What is it with this part of the country's fascination with ska and reggae music? We must have one of the smallest indigenous Afro-Caribbean communities in the UK, and yet we have historically always loved the sound of Jamaica, going back to when I was at school in Lowestoft in the seventies, when one's degree of 'coolness' was measured in part by the amount of Trojan in your record collection.
The answer undoubtedly comes down to the sheer danceability of ska music, which manifests itself in many forms, from full-on skanking to a gentler chilled-out and more soulful varietal which has come to be tagged as 'Rocksteady'.
Two of today's Norfolk bands that can be almost guaranteed to sell out wherever they play locally are heavily influenced by Ska and reggae. One is the sweaty, laddish collective that goes by the name of Killamonjambo. The other is an 8-piece combo that have been a staple fixture of the Norwich scene since 2003 - The Sweetbeats.
I am at Norwich Arts Centre on a Saturday night in October, not only to lose my Sweetbeat virginity, but also to compare and contrast the local legends with a young group of funk and jazz inspired upstarts that are creating their own scene, and are supporting here at the NAC tonight - Lobster.
I have seen Lobster play several times over the last twelve months, and what I love about them is their unashamed love of 80's and 90's funk and soul, combined with an ability to build and blend onto a platform of jazz, samba and rock. Molly Holdom's vocal performance is restrained, and often understated, but complements perfectly Dom Trevor's energetic and conductorial sax playing, with which he holds together their movable feast of young talent focused around a core of eight players. Whilst I applaud their enthusiasm for what they do, and the large young following that they bring to every gig, they do sometimes run the risk of becoming slightly self-indulgent during a support slot. But, hey, that's show business. The world, literally, is your stage. Go grab it.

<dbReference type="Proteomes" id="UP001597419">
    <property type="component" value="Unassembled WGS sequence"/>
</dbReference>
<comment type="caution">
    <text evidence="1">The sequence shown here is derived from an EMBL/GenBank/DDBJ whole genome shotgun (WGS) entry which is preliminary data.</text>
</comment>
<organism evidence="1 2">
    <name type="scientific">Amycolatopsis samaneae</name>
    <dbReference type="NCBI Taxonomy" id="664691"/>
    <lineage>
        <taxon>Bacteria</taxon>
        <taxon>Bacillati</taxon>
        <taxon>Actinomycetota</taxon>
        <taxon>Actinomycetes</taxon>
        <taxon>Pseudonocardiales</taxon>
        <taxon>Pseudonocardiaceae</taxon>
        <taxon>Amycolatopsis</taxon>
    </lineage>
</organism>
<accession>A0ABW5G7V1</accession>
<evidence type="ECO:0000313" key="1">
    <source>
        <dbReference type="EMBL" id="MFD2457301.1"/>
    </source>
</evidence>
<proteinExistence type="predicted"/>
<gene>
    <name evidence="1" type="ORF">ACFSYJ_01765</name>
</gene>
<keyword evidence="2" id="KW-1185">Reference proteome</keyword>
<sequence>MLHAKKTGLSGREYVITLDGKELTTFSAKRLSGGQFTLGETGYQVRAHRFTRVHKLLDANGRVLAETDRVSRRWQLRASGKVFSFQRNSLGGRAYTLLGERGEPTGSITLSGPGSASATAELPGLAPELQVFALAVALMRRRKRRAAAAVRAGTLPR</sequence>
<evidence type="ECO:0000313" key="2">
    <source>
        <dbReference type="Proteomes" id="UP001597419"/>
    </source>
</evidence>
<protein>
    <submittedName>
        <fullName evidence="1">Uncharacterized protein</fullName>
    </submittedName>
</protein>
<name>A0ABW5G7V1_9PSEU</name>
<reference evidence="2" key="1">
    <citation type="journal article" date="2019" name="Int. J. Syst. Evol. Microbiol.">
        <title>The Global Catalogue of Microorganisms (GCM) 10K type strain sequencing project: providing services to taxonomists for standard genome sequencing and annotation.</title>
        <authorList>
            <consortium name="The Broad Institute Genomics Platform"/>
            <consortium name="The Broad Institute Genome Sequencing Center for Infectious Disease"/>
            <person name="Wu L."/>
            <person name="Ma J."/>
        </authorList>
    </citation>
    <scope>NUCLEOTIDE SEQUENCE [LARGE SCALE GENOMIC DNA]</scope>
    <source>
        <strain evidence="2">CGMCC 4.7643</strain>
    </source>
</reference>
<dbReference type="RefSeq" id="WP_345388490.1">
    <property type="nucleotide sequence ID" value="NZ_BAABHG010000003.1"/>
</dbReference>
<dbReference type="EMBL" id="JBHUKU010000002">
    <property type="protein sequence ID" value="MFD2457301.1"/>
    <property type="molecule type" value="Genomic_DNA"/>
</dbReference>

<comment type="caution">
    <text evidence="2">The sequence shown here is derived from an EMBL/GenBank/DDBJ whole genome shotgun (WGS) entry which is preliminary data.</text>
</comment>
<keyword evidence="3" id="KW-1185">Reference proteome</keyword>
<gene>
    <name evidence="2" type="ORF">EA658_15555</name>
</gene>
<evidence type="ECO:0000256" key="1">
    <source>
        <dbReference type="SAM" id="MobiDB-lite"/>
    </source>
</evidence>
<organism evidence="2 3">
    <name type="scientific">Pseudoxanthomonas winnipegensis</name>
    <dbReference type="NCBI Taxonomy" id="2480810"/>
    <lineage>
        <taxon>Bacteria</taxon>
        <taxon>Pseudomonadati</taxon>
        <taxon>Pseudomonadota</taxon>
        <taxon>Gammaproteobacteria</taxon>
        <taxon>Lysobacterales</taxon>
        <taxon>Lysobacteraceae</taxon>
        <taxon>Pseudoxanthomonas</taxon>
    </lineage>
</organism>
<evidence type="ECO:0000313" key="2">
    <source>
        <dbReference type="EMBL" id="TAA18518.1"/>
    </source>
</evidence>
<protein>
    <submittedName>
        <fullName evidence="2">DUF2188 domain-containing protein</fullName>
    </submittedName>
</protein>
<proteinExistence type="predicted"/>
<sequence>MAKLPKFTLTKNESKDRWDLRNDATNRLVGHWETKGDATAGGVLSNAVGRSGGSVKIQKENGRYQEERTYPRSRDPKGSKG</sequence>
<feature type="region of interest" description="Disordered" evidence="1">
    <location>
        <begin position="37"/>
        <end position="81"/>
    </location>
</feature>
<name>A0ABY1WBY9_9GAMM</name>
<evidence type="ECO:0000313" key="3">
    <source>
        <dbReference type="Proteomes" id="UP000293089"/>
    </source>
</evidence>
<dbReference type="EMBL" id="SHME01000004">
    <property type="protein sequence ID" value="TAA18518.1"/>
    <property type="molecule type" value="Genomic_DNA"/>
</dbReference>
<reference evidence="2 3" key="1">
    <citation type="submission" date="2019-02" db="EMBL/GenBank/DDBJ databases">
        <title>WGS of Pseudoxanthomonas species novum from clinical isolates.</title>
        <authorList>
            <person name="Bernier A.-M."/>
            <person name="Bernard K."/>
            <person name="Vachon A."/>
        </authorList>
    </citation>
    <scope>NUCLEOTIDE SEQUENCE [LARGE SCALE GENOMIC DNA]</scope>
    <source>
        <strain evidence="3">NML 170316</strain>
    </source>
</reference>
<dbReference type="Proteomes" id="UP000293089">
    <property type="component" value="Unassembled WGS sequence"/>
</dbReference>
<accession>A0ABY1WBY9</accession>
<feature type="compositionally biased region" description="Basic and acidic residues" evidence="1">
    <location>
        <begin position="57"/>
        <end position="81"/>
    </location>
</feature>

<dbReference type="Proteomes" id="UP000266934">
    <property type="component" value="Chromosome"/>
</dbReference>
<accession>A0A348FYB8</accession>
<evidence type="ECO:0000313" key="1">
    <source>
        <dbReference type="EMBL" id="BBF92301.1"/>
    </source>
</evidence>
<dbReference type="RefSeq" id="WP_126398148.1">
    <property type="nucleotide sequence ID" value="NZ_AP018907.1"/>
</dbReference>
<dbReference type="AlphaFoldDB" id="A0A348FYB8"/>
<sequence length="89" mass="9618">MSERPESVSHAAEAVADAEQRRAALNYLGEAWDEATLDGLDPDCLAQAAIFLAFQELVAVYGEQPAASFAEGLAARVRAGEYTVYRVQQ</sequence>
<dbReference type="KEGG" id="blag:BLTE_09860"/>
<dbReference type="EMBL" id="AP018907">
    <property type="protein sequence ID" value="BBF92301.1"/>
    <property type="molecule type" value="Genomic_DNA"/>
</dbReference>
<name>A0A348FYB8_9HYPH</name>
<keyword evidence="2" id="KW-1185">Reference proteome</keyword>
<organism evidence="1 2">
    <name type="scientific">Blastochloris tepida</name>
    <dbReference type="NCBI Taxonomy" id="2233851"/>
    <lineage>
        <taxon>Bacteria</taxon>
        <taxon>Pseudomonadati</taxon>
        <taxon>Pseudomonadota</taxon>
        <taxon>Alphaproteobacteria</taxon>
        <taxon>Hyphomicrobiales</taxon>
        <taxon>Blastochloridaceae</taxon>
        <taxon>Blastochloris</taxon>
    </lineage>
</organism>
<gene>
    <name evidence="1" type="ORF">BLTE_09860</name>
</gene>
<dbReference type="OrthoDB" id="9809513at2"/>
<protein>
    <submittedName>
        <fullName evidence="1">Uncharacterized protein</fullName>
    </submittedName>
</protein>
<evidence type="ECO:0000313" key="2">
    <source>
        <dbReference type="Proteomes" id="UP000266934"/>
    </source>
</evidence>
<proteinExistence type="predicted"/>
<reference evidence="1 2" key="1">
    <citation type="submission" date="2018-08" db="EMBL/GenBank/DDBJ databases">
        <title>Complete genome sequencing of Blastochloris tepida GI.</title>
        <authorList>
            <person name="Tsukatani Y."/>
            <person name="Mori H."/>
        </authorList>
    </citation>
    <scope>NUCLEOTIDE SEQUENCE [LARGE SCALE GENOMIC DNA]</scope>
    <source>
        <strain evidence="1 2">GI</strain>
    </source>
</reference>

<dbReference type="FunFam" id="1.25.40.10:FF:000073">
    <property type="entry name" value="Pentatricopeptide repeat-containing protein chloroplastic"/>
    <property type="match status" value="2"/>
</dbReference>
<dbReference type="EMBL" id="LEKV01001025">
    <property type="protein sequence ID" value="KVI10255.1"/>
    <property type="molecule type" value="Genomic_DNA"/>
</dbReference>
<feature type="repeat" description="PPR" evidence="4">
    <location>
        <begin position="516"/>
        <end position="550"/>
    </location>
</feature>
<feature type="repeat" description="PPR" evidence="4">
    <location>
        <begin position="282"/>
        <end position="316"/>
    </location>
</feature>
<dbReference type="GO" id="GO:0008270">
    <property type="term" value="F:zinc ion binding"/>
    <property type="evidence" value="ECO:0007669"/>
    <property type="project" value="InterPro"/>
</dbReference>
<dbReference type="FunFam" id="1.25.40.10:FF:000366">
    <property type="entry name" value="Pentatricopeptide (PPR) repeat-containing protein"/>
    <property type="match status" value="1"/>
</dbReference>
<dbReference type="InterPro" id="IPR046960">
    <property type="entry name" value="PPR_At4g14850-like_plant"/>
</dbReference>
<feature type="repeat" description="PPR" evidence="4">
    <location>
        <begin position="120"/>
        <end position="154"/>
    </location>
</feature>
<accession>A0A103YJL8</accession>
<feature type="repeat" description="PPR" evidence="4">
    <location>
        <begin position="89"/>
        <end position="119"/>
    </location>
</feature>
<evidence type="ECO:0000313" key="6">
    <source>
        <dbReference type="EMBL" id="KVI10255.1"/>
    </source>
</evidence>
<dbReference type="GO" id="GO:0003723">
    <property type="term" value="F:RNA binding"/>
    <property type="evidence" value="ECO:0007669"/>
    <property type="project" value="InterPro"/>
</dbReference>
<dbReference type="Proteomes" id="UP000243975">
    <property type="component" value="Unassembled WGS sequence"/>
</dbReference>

The Sweetbeats are every bit as professional and slickly presented as I expected. Their up-front duo of Saffron Paffron and Sophie Fox have the energy and panache that you would expect from an experienced outfit. The moves are slickly choreographed, and the set is proudly proclaimed by trombonist 'Professor Bonestawm' as being proudly '52% Sweetbeats original material'. The stage has been given a wonderful Autumnal feel with a makeover of Oriental parasols, and the outfits project an authentic 70's vibe.
The entire set is a wonderful homage to the decades of my youth and an opportunity to dance and immerse myself within a slickly presented 'Ronseal - does exactly what it says on the tin' experience. A ska version of Donna Summer's 'I Feel Love' shows that they are certainly not afraid to leave the box, let alone think outside of it.
As for comparing and contrasting - Sweetbeats win it hands down. Their entire stage show, from projections and stage-dressing to individual costume choices, demonstrates a production based on professionalism, experience and expertise. The slickness and synchrony that comes from hard work and practise has, and will continue to, fuel The Sweetbeats' shows. But, Lobster have the energy and dynamism that gives them the opportunity to continue on that forward trajectory to who knows where. Either collectively, or individually, those crustacean claws have the talent to clamber beyond the rock-pool of Norfolk.